Survival after diagnosis of localized T1a kidney cancer

Current population-based practice of surgery and nonsurgical management

Hiten D. Patel, Max Kates, Phillip Martin Pierorazio, Elias S. Hyams, Michael Gorin, Mark W. Ball, Sam B. Bhayani, Xuan Hui, Carol Thompson, Mohamad E Allaf

Research output: Contribution to journalArticle

Abstract

Objective To compare overall and cancer-specific survival (CSS) of patients who undergo nonsurgical management (NSM), partial nephrectomy (PN), and radical nephrectomy (RN). NSM is being increasingly used for older patients with early-stage kidney cancer and competing risks of death. However, survival is poorly characterized for this approach compared with surgery with PN or RN. Methods The Surveillance, Epidemiology and End Results-Medicare database from 1995 to 2007 was used to identify patients aged 65 years or older diagnosed with localized T1a kidney cancer treated with PN, RN, or NSM. We used Cox proportional hazards regression, Fine and Gray competing risks regression, and propensity score matching to adjust for patient and tumor characteristics. Results Of 7177 Medicare beneficiaries meeting the inclusion criteria, 754 (10.5%) underwent NSM, 1849 (25.8%) PN, and 4574 (63.7%) RN, with 436 (57.8%), 389 (21.0%), and 1598 (34.9%) patients dying from any cause, respectively, at a median follow-up of 56 months. Overall survival favored PN and RN compared with NSM (hazard ratio [95% CI]: 0.40 [0.34-0.46] and 0.50 [0.45-0.56], respectively) as did CSS (hazard ratio [95% CI]: 0.42 [0.27-0.64] and 0.62 [0.46-0.85], respectively). However, there was no difference in CSS between any 2 treatment groups for younger patients (

Original languageEnglish (US)
Pages (from-to)126-132
Number of pages7
JournalUrology
Volume83
Issue number1
DOIs
StatePublished - Jan 2014

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Kidney Neoplasms
Nephrectomy
Survival
Population
Medicare
Neoplasms
Safety Management
Propensity Score
Epidemiology
Databases

ASJC Scopus subject areas

  • Urology

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Survival after diagnosis of localized T1a kidney cancer : Current population-based practice of surgery and nonsurgical management. / Patel, Hiten D.; Kates, Max; Pierorazio, Phillip Martin; Hyams, Elias S.; Gorin, Michael; Ball, Mark W.; Bhayani, Sam B.; Hui, Xuan; Thompson, Carol; Allaf, Mohamad E.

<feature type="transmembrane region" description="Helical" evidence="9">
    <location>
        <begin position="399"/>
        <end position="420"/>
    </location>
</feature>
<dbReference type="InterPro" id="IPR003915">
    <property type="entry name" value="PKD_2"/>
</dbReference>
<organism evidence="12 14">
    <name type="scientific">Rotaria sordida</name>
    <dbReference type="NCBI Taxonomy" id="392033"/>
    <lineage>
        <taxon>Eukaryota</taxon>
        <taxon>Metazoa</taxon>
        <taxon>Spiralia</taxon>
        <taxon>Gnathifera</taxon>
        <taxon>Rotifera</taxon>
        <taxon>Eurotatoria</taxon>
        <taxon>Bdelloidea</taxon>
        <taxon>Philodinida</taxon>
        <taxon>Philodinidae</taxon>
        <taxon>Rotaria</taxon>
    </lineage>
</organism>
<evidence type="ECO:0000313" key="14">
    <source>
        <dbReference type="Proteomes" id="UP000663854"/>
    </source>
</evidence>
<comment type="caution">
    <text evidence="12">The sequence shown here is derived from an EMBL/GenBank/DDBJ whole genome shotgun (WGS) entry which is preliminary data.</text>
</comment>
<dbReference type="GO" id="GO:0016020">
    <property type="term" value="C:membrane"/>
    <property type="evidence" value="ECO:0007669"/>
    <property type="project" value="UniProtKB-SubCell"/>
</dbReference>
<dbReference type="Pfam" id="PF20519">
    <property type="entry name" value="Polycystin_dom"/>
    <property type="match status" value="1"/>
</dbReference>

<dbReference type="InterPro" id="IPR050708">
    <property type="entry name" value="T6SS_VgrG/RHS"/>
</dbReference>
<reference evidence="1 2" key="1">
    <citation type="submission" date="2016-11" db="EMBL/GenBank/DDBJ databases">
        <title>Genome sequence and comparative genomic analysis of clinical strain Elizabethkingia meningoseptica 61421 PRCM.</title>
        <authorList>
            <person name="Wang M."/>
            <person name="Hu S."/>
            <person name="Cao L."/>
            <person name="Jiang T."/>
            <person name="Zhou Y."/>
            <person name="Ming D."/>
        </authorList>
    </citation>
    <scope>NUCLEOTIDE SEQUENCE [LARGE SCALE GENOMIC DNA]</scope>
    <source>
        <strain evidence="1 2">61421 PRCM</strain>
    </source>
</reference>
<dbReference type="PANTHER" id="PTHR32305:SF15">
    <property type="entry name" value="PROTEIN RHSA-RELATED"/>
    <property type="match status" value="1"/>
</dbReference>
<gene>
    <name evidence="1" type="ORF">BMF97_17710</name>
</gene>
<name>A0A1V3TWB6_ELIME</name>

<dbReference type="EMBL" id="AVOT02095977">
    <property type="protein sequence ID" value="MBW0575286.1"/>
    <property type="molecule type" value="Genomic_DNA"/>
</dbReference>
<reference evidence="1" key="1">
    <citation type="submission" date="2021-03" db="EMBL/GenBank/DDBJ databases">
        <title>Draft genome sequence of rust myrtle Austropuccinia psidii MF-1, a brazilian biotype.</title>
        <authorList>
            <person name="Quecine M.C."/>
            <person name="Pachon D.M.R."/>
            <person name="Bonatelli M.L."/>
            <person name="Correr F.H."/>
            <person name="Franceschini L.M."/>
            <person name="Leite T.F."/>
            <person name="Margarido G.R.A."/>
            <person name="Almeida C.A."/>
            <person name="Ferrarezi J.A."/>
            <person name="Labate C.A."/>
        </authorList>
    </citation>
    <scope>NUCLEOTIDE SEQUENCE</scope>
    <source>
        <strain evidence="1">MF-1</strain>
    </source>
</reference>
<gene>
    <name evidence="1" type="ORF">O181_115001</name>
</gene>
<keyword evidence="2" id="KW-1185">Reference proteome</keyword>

In: Urology, Vol. 83, No. 1, 01.2014, p. 126-132.

Research output: Contribution to journalArticle

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abstract = "Objective To compare overall and cancer-specific survival (CSS) of patients who undergo nonsurgical management (NSM), partial nephrectomy (PN), and radical nephrectomy (RN). NSM is being increasingly used for older patients with early-stage kidney cancer and competing risks of death. However, survival is poorly characterized for this approach compared with surgery with PN or RN. Methods The Surveillance, Epidemiology and End Results-Medicare database from 1995 to 2007 was used to identify patients aged 65 years or older diagnosed with localized T1a kidney cancer treated with PN, RN, or NSM. We used Cox proportional hazards regression, Fine and Gray competing risks regression, and propensity score matching to adjust for patient and tumor characteristics. Results Of 7177 Medicare beneficiaries meeting the inclusion criteria, 754 (10.5{\%}) underwent NSM, 1849 (25.8{\%}) PN, and 4574 (63.7{\%}) RN, with 436 (57.8{\%}), 389 (21.0{\%}), and 1598 (34.9{\%}) patients dying from any cause, respectively, at a median follow-up of 56 months. Overall survival favored PN and RN compared with NSM (hazard ratio [95{\%} CI]: 0.40 [0.34-0.46] and 0.50 [0.45-0.56], respectively) as did CSS (hazard ratio [95{\%} CI]: 0.42 [0.27-0.64] and 0.62 [0.46-0.85], respectively). However, there was no difference in CSS between any 2 treatment groups for younger patients (",
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N2 - Objective To compare overall and cancer-specific survival (CSS) of patients who undergo nonsurgical management (NSM), partial nephrectomy (PN), and radical nephrectomy (RN). NSM is being increasingly used for older patients with early-stage kidney cancer and competing risks of death. However, survival is poorly characterized for this approach compared with surgery with PN or RN. Methods The Surveillance, Epidemiology and End Results-Medicare database from 1995 to 2007 was used to identify patients aged 65 years or older diagnosed with localized T1a kidney cancer treated with PN, RN, or NSM. We used Cox proportional hazards regression, Fine and Gray competing risks regression, and propensity score matching to adjust for patient and tumor characteristics. Results Of 7177 Medicare beneficiaries meeting the inclusion criteria, 754 (10.5%) underwent NSM, 1849 (25.8%) PN, and 4574 (63.7%) RN, with 436 (57.8%), 389 (21.0%), and 1598 (34.9%) patients dying from any cause, respectively, at a median follow-up of 56 months. Overall survival favored PN and RN compared with NSM (hazard ratio [95% CI]: 0.40 [0.34-0.46] and 0.50 [0.45-0.56], respectively) as did CSS (hazard ratio [95% CI]: 0.42 [0.27-0.64] and 0.62 [0.46-0.85], respectively). However, there was no difference in CSS between any 2 treatment groups for younger patients (

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